Kudos to Kristin!
Congratulations to AATIA member Kristin Siracusa Fisher, who was recently short-listed for the prestigious Peirene Stevns translation prize. Although she didn’t win, just being short-listed is a real feather in her cap!
The Peirene Stevns prize is awarded annually to an emerging literary translator. This year’s entrants were asked to translate an excerpt from Spanish author Manuel Astur’s novel San, el libro de los milagros. One of the judges, editor Gesche Ipsen, characterized it as “…a particularly challenging, dense and tricky passage to tackle… the shortlisted entries distinguished themselves in that they not only were sensitive to the text’s many subtleties and complexities but, just as crucially, produced a smooth and dynamic English version.” The judges this year were Ipsen, translator Sophie Hughes, writer and academic Patrick McGuinness, and New Vessel publisher Michael Z. Wise. Peirene Press received an extremely high volume of entries this year, making shortlisting an even more remarkable achievement.
Kristin translates from Spanish into English, specializing in the creative industries, with an emphasis on the visual arts. She is also the coordinator of LitSIG, AATIA’s literary translators’ special interest group, which has just wrapped up another year of great meetings before its regular summer hiatus. LitSIG members get together every other month (or, for the past year, tune into Zoom) to workshop translations and discuss other matters of interest to literary translators and aspiring literary translators.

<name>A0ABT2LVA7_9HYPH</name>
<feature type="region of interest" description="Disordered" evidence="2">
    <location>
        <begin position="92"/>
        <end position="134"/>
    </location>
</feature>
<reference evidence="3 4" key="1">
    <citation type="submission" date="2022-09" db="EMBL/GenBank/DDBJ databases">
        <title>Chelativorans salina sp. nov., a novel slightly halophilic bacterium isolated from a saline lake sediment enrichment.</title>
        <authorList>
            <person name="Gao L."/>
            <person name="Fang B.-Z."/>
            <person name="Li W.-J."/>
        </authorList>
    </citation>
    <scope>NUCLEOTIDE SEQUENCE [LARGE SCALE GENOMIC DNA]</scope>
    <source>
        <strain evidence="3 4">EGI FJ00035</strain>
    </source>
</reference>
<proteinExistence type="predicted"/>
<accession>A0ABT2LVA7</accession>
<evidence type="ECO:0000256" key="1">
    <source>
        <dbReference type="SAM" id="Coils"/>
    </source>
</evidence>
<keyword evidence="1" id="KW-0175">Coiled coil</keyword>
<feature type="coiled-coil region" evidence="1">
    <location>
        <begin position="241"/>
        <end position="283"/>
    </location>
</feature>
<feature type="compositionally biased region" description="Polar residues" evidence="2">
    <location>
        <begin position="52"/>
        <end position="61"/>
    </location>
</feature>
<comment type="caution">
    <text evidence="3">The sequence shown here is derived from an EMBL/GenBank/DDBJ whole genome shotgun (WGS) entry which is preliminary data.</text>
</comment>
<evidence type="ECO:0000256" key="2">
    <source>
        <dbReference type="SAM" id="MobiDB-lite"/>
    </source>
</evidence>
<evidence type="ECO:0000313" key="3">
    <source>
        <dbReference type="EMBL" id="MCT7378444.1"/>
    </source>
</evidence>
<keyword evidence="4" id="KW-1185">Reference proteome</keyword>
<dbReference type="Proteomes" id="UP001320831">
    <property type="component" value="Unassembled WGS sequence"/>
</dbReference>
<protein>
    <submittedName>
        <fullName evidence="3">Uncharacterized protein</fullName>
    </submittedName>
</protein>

Highlights from the past year include lively discussions of Kristin’s working translation (unpublished as of this writing) of Marta Sanz’s very timely Sherezade en el Búnker (about a Spanish couple enduring the COVID-19 quarantine together), Liliana Valenzuela‘s translation of Black Light by Texas-born author Kimberly King Parsons, and Jimena Rico Rojas‘s working translation (also unpublished as of this writing) of Arturo Pérez-Reverte’s Los Perros Duros No Bailan. LitSIG closed out its 2020-2021 meeting year with a presentation by Tony Beckwith on his translation of Elena Poniatowska’s essay “Las soldaderas,” which appears in the recently published anthology Revolutionary Women of Texas and Mexico: Portraits of Soldaderas, Saints, and Subversives. Liliana Valenzuela contributed some thoughts on the many typically Mexican expressions found in Poniatowska’s work.
Although the focus in the past year has been on Spanish-English and English-Spanish translation (understandable, since Spanish< >English is, by far, the most common language combination among AATIA members), LitSIG welcomes translators of all languages, and meetings in the past few years have included discussions of numerous works translated from Russian by Marian Schwartz and translations from German and Swedish by Michael Meigs.
LitSIG will resume its meetings in the fall. Watch “Upcoming Events” on the AATIA website for details.